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Suncor still opposed to Alberta oil cuts despite 'slightly positive' Q1 impact

Last Updated May 2, 2019 at 10:25 am MST

A pedestrian is reflected in a Suncor Energy sign in Calgary, Monday, Feb. 1, 2010. THE CANADIAN PRESS/Jeff McIntosh

Suncor Energy Inc. remains a foe of the Alberta government-ordered oil production curtailments, but new CEO Mark Little says the program was actually “slightly positive” for the company’s financial results in the first quarter.

The Calgary-based oilsands producer and refining giant says net income for the first three months of the year beat analyst expectations thanks to higher oil prices, record downstream results, growing oilsands production and a $264-million after-tax insurance gain on its assets in Libya.

Little, who takes over as chief executive from Steve Williams at the company’s annual meeting today, says the results show the value of Suncor’s integrated business model and extensive pipeline contracts at a time of turmoil in the industry.

Alberta’s decision to impose quotas on its biggest oil producers was designed to free up pipeline space and draw down crude storage after price discounts on western Canadian oil spiked last autumn.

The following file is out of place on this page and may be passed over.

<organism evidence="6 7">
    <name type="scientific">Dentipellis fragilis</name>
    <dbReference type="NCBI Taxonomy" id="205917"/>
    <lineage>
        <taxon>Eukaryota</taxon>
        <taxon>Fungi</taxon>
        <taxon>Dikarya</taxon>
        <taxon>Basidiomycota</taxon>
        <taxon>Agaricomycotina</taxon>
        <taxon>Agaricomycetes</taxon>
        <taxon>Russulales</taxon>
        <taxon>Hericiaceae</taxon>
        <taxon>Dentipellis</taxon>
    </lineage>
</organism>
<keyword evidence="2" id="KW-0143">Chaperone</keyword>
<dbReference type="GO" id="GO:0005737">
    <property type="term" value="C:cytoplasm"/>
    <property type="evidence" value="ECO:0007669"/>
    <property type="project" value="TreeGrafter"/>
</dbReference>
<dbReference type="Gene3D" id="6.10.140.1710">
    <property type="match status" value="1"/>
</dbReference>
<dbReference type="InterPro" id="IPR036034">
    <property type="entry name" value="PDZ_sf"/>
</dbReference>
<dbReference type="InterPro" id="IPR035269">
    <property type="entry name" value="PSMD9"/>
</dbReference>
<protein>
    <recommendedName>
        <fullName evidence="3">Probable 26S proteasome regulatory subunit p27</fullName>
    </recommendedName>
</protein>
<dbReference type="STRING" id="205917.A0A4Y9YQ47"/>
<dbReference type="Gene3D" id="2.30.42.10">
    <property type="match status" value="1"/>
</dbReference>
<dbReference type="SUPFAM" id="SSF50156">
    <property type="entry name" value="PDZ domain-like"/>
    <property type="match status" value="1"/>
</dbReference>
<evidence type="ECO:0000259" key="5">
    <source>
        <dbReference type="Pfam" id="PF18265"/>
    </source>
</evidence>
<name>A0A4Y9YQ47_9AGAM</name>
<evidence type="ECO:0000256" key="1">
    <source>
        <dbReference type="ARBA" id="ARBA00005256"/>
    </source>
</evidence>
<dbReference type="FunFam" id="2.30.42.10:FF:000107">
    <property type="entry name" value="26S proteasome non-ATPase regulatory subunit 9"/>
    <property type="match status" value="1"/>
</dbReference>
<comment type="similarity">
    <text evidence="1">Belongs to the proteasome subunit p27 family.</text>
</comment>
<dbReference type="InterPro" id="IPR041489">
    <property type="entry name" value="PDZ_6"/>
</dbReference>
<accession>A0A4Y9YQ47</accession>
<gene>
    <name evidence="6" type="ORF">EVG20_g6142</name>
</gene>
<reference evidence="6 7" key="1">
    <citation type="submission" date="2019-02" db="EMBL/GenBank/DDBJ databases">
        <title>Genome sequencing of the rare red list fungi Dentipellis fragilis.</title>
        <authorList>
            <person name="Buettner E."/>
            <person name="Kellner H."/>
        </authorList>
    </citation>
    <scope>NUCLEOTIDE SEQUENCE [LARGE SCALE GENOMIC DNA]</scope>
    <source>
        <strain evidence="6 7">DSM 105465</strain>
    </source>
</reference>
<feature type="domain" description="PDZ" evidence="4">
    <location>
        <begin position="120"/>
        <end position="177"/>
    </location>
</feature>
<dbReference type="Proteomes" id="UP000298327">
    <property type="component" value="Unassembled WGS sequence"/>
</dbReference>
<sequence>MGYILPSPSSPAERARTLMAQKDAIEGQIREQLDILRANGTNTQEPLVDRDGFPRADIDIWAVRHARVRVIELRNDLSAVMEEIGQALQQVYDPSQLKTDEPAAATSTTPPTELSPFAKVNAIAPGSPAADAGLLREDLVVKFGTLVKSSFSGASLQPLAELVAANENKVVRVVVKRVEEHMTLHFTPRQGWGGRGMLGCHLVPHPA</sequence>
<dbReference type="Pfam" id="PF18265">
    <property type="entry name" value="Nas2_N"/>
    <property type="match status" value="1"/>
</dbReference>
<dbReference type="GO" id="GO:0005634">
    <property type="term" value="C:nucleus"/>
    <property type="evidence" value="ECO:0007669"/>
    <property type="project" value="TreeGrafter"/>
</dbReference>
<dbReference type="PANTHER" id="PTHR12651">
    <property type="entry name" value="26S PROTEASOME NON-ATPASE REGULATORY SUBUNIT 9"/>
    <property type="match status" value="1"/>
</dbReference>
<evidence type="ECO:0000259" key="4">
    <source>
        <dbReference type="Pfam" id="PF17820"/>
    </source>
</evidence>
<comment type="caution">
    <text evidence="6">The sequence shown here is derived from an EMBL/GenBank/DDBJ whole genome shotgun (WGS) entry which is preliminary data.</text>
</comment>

The move was welcomed by oilsands producers like Cenovus Energy Inc., but opposed by rivals such as Imperial Oil Ltd., which noted that crude-by-rail exports plunged in February — which means export capacity was actually reduced.

Suncor says its average realized price rose to $62.92 per barrel for bitumen from its Fort Hills oilsands mine in the first quarter, up from $30.57 in the fourth quarter of 2018, as oil price discounts eased.

The company reported net earnings of $1.47 billion or 93 cents per share in the three months ended March 31, up from $789 million or 48 cents in the same period of 2018.